Ryan Reynolds, Blake Lively, Peter Sarsgaard, Mark Strong
Greg Berlanti, Marc Guggenheim, Michael Goldenberg, Michael Green
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- Ryan Reynolds Becomes Green Lantern
- Universe According to Green Lantern
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- Deleted Scenes
The good news is that Ryan Reynolds isn't nearly as awful as you're thinking he might be in the Warner Brothers latest DC Comics creation, Green Lantern, directed by Martin Campbell (Edge of Darkness, Casino Royale) with a modest degree of faithfulness to its comic book origins excepting Campbell's rather shameless attempt to create a film similar in tone and structure to the vastly superior Iron Man films.
With his endlessly placid facial expression, Reynolds has always struggled to be convincing in films that require anything other than a smooth talker, playboy slacker or lighthearted romantic comedian. Yet, in last year's Buried Reynolds seemed to finally discover the way to work with his physicality and managed to turn in one of the year's most winning, if sadly unseen, performances. In Green Lantern, Reynolds is able to project a sort of easygoing, self-deprecating strength that fits the whole Hal Jordan to Green Lantern transition perfectly. In fact, Reynolds appears so relaxed in the role that you almost wish he'd taken Will Smith's place in Smith's anti-superhero flick, Hancock.
The film starts off as chaotically, but much less powerfully, as Terence Malick's The Tree of Life. Campbell and his team of writers spend the first few minutes of Green Lantern giving an almost mind-numbing amount of plot exposition that will likely only confuse those unfamiliar with the source material. For a good 30 of the film's 105 minute running time, we're getting what amounts to the full back story of the universe's 3000 sectors, the battle between will and fear, the guardians, and how it will come to be that talented yet traumatized pilot Hal Jordan will be chosen for his task. Reynolds has a solid chemistry with Blake Lively, a fellow pilot, ex-girlfriend and aerospace company heiress with whom he obviously still shares a spark that is obviously meant to be more fully explored in future episodes of what is clearly meant as a franchise film.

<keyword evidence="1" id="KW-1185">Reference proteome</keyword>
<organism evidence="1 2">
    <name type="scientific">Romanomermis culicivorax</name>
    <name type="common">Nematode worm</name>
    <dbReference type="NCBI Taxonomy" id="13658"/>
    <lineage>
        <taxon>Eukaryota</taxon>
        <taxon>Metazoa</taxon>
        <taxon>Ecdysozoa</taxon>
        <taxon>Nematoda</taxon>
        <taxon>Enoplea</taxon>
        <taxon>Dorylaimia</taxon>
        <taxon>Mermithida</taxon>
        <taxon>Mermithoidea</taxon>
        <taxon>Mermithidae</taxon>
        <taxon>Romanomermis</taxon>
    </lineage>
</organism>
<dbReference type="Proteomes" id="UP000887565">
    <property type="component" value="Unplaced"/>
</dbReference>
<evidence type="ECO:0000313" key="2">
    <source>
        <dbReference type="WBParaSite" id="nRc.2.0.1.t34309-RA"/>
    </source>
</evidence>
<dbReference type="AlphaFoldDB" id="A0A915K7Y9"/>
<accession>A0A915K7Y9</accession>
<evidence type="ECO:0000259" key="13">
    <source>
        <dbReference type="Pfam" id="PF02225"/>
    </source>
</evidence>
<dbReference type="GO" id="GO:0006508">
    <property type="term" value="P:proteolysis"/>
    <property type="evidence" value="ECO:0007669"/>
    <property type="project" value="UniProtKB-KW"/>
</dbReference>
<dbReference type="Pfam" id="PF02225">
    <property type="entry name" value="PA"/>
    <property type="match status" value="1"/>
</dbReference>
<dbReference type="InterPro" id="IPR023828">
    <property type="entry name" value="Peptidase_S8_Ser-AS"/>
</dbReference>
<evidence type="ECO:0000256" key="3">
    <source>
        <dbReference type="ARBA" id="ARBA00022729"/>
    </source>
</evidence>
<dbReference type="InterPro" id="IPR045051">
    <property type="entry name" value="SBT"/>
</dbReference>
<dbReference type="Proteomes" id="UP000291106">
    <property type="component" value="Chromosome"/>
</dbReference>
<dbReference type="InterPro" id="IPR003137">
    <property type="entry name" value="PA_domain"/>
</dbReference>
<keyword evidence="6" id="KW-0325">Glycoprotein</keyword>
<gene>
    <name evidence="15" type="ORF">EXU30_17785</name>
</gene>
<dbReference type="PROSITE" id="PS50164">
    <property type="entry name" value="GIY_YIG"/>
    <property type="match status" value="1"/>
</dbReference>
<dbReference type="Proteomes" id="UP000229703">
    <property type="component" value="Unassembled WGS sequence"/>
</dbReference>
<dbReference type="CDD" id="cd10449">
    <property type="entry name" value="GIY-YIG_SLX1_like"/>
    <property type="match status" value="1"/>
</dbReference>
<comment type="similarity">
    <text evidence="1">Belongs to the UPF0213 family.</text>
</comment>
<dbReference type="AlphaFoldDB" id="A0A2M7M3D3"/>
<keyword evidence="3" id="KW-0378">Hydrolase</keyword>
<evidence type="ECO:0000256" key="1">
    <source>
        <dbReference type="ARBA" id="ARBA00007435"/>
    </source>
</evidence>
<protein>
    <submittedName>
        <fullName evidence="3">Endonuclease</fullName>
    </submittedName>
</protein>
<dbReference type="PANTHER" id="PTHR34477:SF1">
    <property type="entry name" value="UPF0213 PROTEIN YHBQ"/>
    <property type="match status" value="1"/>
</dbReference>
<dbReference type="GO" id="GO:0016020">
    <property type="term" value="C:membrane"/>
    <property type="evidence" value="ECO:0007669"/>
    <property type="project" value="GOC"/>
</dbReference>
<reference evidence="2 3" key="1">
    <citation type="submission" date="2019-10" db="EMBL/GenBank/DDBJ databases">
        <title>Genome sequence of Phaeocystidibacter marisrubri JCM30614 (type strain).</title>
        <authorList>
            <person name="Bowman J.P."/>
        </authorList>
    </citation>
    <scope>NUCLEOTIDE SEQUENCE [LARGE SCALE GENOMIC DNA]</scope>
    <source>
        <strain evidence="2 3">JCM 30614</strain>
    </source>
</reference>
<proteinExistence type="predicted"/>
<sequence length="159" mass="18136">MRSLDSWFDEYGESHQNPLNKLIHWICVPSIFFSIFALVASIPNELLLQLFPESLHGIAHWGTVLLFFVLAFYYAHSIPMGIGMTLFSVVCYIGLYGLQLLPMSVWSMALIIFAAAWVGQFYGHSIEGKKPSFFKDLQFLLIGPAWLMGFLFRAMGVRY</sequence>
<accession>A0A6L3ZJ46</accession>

After the exposition finally ends, thank you, Green Lantern gets down and dirty with quite a few action sequences that are surprisingly intense despite the film's PG-13 rating. When one of the sector's protector's is killed by an evil known as Parallax, Jordan finds himself the first human called into action despite the cynical Sinestro (Mark Strong), one of the strongest protectors among the Green Lanterns. In addition to having to deal with the Parallax, he will have to go toe-to-toe with a quirky, nerdish scientist (Peter Sarsgaard) who becomes infected by yellow power of fear and essentially serves as the welcome wagon for the Parallax.